Ryan’s story just showed me the true power of the people. Sat around a boardroom in the corporate world, the idea, and many like it, would probably have been dismissed quicker than you can actually say ‘Coolest Cooler’. But sometimes the craziest ideas are the coolest (literally in this case) and capture the imagination of the public in a way that not even the most experienced market analysts can predict.

 And it’s no secret that sometimes the best ideas are the simplest too. Another Kickstarter campaign to produce a bluetooth controller for a paper aeroplane managed to raise over $1 million – a few bucks of which was my own donation and I went on to buy a few as gifts which were well received to say the least.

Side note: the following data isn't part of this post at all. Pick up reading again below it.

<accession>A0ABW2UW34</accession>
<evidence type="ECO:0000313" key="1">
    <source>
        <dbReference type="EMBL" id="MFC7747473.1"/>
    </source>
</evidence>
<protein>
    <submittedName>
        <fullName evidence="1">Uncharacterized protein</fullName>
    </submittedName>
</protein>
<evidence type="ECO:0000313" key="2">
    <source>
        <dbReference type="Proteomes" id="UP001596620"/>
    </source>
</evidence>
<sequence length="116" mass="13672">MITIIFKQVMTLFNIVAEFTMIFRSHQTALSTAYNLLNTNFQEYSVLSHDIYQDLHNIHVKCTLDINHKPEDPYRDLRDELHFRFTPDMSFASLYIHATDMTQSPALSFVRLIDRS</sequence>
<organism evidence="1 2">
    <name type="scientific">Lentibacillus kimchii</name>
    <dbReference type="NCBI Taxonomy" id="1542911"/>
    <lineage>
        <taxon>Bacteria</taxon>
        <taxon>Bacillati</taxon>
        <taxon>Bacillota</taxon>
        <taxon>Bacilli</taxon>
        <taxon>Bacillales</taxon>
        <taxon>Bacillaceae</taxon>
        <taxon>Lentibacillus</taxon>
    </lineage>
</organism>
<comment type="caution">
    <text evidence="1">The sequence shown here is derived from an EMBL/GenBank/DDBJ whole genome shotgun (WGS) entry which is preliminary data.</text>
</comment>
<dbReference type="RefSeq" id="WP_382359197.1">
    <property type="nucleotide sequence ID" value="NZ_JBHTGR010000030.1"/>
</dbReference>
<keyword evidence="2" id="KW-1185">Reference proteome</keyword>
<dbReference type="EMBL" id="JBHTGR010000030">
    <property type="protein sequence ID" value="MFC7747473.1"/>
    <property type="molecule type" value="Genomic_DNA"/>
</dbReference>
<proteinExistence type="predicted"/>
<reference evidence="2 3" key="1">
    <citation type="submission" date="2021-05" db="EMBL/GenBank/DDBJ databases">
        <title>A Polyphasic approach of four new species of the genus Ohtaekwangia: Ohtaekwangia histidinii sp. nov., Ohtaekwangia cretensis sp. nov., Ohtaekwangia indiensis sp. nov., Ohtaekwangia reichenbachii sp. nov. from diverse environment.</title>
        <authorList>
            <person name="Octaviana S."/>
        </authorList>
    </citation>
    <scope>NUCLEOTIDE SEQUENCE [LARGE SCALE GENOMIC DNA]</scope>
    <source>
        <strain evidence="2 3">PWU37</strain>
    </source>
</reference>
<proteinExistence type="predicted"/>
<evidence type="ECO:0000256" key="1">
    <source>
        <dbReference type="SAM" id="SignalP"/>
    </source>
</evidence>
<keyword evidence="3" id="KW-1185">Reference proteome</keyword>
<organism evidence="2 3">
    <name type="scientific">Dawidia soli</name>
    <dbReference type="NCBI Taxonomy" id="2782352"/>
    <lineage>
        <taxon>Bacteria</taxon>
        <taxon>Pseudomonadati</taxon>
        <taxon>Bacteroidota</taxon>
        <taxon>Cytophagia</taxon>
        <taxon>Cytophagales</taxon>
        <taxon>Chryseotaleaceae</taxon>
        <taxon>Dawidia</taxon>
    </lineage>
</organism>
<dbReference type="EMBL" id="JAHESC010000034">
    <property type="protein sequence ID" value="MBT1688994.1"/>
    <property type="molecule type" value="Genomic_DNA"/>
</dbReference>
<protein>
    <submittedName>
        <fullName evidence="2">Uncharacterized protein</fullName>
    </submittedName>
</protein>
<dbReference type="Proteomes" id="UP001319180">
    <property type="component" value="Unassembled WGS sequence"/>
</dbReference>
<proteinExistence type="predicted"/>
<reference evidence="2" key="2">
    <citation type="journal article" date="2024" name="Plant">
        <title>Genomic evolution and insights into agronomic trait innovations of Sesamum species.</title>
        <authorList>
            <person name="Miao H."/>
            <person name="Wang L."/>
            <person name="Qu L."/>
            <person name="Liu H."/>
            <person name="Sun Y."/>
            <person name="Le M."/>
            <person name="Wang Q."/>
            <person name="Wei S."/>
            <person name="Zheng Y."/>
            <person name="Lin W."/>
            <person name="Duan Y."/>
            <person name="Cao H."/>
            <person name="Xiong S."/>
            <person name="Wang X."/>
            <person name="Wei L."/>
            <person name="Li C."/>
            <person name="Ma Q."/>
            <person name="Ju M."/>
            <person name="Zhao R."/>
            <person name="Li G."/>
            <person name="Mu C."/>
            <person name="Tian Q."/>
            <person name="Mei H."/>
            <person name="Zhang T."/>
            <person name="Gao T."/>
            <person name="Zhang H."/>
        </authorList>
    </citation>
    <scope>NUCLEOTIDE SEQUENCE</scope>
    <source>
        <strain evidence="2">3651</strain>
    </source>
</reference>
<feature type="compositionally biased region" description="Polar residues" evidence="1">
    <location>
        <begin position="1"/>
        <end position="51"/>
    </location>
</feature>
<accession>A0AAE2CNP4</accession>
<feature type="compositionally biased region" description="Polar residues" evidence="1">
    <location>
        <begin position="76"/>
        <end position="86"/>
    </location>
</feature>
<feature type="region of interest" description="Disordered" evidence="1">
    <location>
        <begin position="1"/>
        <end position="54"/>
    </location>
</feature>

I was more than suitably impressed and inspired so embarked on my own 3D printing Kickstarter journey. My kids were playing with a wooden rubber band toy and it got me to thinking. How would this look if made with 21st century technology? And, what do you know — 27 prototypes and many handcrafted mouse-clicks later, the Loom Launcher was born.

 The Loom Launcher is now the world’s first 3D printed, mechanical, multi-shot, self-priming, rubber-band launcher, printed in one go. I’ve created 6 different designs so far including: “The Princess”, the wand-like “Wizard”, the “Dirty Harry”, and the sleek “Spy”.